Flipped instruction:
   - a form of blended learning (Wikipedia)
   - transmission-based in-class lectures replaced with participative leanring activities
   - humanities have been doing this forever, with books
   - but STEM students have a different mindset, they want to be led a bit first

Features of flipped instruction:
   - we want to release class time to be used for interactive and collaborative activities
        - because learning is socially and culturally constructed
        - meaningful learning happens when students are engaged in social activities
   - need to create opportunities for feedback, to get feedback from studnets
   - class time is freed up for higher-level activities: analysis, evaluation, creation
        - this includes assessments and providing feedback

(failed attempt to show a couple videos)

Misconceptions about flipping:
   - it's not less work - it's actually more work
   - many students find they dion't have the time to consume the flipped lectures
   - students thought they 'paid' to be taught by an expert - student culture resists change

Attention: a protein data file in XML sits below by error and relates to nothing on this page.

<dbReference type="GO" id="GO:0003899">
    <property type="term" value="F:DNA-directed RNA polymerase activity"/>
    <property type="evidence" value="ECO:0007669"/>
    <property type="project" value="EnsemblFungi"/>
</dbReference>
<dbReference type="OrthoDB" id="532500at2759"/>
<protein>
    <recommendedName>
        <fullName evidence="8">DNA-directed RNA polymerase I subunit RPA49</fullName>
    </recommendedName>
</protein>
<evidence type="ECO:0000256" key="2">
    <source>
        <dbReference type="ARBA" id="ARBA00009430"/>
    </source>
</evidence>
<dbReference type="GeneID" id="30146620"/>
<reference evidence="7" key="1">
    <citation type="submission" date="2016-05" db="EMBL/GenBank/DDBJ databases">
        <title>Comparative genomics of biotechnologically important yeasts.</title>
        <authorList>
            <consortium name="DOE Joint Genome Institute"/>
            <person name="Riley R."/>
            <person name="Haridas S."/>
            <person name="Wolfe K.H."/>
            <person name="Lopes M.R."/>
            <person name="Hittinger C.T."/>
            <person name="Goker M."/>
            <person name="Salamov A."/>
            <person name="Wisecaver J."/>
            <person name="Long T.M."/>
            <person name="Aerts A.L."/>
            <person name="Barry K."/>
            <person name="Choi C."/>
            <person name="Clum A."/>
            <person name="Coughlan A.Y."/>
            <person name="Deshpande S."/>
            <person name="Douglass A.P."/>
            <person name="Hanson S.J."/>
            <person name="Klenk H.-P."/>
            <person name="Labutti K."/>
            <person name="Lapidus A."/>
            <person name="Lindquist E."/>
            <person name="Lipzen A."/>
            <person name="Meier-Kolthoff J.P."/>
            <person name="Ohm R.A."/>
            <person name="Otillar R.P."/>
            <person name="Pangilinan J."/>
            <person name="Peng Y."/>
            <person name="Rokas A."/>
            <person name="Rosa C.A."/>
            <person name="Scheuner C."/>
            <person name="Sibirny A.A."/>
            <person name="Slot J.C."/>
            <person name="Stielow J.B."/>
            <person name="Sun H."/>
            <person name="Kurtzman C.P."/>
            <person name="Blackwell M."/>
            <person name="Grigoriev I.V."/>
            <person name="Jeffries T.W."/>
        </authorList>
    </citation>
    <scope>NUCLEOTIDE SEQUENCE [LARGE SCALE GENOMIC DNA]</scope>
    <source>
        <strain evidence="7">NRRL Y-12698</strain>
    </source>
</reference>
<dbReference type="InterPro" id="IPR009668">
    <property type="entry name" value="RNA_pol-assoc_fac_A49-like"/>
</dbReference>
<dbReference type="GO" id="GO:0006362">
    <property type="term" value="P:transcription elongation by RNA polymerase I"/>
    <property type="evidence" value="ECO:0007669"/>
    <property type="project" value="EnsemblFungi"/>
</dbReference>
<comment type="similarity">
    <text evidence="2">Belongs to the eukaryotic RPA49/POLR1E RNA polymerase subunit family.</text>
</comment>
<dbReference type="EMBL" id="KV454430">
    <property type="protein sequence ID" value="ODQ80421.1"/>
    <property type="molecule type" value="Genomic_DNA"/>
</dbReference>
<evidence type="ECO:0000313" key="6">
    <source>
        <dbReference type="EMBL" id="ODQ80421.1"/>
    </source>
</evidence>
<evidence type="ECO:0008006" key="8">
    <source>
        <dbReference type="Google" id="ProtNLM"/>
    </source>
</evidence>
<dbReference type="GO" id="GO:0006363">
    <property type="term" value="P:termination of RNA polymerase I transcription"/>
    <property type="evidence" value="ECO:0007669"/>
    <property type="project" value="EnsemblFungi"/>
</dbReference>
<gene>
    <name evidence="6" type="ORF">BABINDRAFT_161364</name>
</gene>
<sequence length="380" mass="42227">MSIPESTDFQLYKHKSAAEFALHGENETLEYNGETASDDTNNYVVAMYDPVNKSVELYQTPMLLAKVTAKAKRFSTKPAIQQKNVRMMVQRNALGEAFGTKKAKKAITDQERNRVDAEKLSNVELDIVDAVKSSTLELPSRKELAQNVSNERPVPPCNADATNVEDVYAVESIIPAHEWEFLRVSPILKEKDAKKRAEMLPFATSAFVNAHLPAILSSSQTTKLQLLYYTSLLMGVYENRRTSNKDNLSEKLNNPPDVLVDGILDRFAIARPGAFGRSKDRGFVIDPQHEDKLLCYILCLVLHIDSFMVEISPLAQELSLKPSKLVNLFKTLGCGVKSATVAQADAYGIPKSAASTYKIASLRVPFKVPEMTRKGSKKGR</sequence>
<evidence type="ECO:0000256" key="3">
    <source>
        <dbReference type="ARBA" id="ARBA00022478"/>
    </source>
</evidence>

- many students don't have the confidence to exercise their judgement

   - Ramsden (2003) - assessment deisgn and methods have the biggest impact on student learning
   - Tang (1994) - is assessment seen as requirin passive acquisition and accurate reproduction of details, students will adopt a surface approach employing low-level cognitive strategies
   - Carless (2007) - diagram of learning-oriented assessment
        - assessment usually though of as measurement
        - but there's also a leanring aprt - we want assessment tasks as learning tasks - feedback as fed forward
   - formative vs summative assessment - as soon as we make assessment summative, students get strategic

Validity of assessment:
   - Sadler (2010) - assessment fidelity - elementss that contribute to a grade correctly identified as academic achievement
                           - vs. grades for efforts, attendance, participation, revision, compliance, memory
                   - lower thresholds for interim quality judgements send a muffled message
                           - you need to give people the chance to practice the stuff that will be on the exam
                   - cumulative assessments in which early understandings are recorded misrepresent the achievement in the course